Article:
Makassar Language Statistics/Facts:
Makassar is the official language of the Makassarese residing in Indonesia, particularly in the geographically demarcated area called the South Sulawesi Island. It is also known as Taena, Tena, or Goa. This language in particular comes under the Austronesian language heading, having a close relation with the Buginese. The language is written in a unique script which is known as Lontara, a Brahmic script having, again, a close connection with the Bugis and Mandar languages. Throughout Indonesia there are about seven hundred languages spoken today, each depicted by the diversification of cultures within the country of Indonesia.
There are three fundamental dialects within the language of Makassar: Gowa, Turatea and Maros-Pangkep. The Gowa dialect is considered to be the most prestigious dialect spoken.
Countries where Makassar is spoken:
Makassar is used as a form of writing and communication by the ethnic community of Makassar. It is spoken only in the South Sulawesi Island in Indonesia.
Makassar Speaking Country Data:
Population: 246.9 million approx.
Current Government headed by: Susilo Bambang Yudhoyono
Currency: Rupiah (Rp)
GDP: $ 846.832 bn.
Government Type: Presidential system
Industries: Non-oil & Gas, Agriculture, livestock, forestry and fishing
Makassar History & Development:
The Makassar language has been developed in a very complicated way. In Indonesia there are about 80 languages developed and actively spoken. Written history of the Makassar language is only present in the South Sulawesi region, where the language predominantly exists. The language was developed in around the 1400’s, and the writings used until the 17th century. Makassarese literature has undergone a great level of scrutiny. These writings are a reflection of a very strong and rich cultural heritage. Being a derivative of the Brahmi, Indian script, the language falls into the category of a derivation, yet it still is unique in written and spoken form. Changes are made by adding dots or lines in the written form. Initially, the inherent use of this form of writing was in the writing of genealogy or descendent trees.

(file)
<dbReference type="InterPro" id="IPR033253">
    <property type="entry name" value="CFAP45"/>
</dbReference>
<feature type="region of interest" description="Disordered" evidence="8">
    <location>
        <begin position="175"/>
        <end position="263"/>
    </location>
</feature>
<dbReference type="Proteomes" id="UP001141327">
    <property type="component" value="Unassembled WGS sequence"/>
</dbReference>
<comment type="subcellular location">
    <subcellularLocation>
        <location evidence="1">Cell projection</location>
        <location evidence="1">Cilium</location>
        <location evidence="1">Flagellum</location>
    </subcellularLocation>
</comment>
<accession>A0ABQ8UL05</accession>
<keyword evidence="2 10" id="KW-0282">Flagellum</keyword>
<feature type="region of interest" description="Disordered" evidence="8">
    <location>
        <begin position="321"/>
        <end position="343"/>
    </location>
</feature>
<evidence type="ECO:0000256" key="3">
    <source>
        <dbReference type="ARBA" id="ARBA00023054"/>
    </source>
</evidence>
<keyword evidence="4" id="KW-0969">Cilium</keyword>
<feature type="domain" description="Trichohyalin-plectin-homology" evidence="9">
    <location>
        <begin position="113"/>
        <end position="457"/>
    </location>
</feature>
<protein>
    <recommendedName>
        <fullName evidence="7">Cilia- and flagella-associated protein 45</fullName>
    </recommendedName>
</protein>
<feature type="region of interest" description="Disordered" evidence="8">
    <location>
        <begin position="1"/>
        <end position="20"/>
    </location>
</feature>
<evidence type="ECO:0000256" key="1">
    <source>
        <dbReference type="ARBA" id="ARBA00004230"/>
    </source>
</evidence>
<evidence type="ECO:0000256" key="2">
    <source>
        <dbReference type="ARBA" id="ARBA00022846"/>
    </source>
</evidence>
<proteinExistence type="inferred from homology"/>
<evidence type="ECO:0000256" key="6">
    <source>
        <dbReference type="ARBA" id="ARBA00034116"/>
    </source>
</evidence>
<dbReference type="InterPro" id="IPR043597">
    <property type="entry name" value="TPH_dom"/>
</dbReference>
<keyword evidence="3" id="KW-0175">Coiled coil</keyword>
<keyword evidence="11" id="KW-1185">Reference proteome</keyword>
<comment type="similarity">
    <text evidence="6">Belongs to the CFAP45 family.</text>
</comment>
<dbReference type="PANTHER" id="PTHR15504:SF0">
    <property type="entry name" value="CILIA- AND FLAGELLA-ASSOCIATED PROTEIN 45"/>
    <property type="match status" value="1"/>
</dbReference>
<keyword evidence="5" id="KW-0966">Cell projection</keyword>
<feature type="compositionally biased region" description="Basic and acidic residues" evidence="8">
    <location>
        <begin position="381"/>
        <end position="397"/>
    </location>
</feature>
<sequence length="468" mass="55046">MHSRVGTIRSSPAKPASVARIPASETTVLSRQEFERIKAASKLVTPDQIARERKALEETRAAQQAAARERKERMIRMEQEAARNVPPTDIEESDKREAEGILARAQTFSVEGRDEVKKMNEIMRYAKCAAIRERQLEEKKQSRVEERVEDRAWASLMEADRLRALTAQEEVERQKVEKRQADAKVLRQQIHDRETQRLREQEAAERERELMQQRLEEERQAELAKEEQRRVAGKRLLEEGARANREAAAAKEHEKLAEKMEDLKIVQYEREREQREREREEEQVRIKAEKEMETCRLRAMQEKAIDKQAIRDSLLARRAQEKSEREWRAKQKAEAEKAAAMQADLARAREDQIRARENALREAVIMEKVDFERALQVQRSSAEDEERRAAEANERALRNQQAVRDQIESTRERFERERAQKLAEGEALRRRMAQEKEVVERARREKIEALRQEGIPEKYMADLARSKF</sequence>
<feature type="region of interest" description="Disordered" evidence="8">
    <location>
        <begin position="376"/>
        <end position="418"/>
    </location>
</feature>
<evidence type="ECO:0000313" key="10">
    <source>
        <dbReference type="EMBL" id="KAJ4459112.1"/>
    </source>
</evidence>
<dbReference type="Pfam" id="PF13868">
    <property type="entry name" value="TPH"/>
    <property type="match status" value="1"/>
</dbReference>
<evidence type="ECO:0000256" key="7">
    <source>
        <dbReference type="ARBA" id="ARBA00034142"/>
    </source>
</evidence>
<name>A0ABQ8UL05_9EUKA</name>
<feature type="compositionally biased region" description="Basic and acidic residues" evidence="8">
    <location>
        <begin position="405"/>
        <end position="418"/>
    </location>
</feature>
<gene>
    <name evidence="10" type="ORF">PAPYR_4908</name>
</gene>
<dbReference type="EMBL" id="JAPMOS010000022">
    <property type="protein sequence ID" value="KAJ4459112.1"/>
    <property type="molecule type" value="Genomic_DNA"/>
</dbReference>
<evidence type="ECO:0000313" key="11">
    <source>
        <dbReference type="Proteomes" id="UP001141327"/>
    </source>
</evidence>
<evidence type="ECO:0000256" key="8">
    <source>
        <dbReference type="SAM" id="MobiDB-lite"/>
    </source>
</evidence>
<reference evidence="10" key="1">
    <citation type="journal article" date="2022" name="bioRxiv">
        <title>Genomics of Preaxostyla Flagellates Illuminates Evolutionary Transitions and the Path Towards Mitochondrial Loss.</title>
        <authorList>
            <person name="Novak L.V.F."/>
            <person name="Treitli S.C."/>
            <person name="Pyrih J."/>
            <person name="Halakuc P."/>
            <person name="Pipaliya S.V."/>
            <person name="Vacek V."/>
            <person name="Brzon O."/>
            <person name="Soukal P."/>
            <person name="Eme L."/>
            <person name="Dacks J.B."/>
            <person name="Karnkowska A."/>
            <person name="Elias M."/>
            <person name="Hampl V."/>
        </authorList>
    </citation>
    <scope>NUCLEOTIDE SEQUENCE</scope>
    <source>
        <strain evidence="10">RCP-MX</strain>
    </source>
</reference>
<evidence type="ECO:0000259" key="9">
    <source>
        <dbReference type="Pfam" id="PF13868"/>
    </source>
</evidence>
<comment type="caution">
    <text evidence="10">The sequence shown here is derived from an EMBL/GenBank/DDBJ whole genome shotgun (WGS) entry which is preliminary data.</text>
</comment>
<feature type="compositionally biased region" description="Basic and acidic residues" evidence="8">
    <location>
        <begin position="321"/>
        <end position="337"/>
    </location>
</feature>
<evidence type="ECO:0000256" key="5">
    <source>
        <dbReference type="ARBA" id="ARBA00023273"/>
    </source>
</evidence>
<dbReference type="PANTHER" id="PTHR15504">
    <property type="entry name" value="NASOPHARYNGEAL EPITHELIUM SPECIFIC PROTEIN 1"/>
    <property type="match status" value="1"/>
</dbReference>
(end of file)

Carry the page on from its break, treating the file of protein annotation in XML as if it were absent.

As far as the genres or versions of the literature of this history are concerned, they can be categorized into two main forms that exist to date. These forms are metric and non-metric. Metric texts are inclusive of solely long poems whereas non-metric texts include myths, diaries, speeches of wisdom, etc. The longest literary works that exist today are those of the South-Sulawesi region, in which Makassar is the dominant language. The major publications of the Makassar language used today are the Makassar-Indonesian dictionary and a descriptive form of writing called Tatabahasa Makassar.
Interesting Facts about the Makassar Language:
• The language is said to have been learned via a descendant from heaven
• The language exists only co-related with the Buginese language and in the Latin script
• The existence of the language is threatened, as it is not actively spoken except in rural settlements where English is not common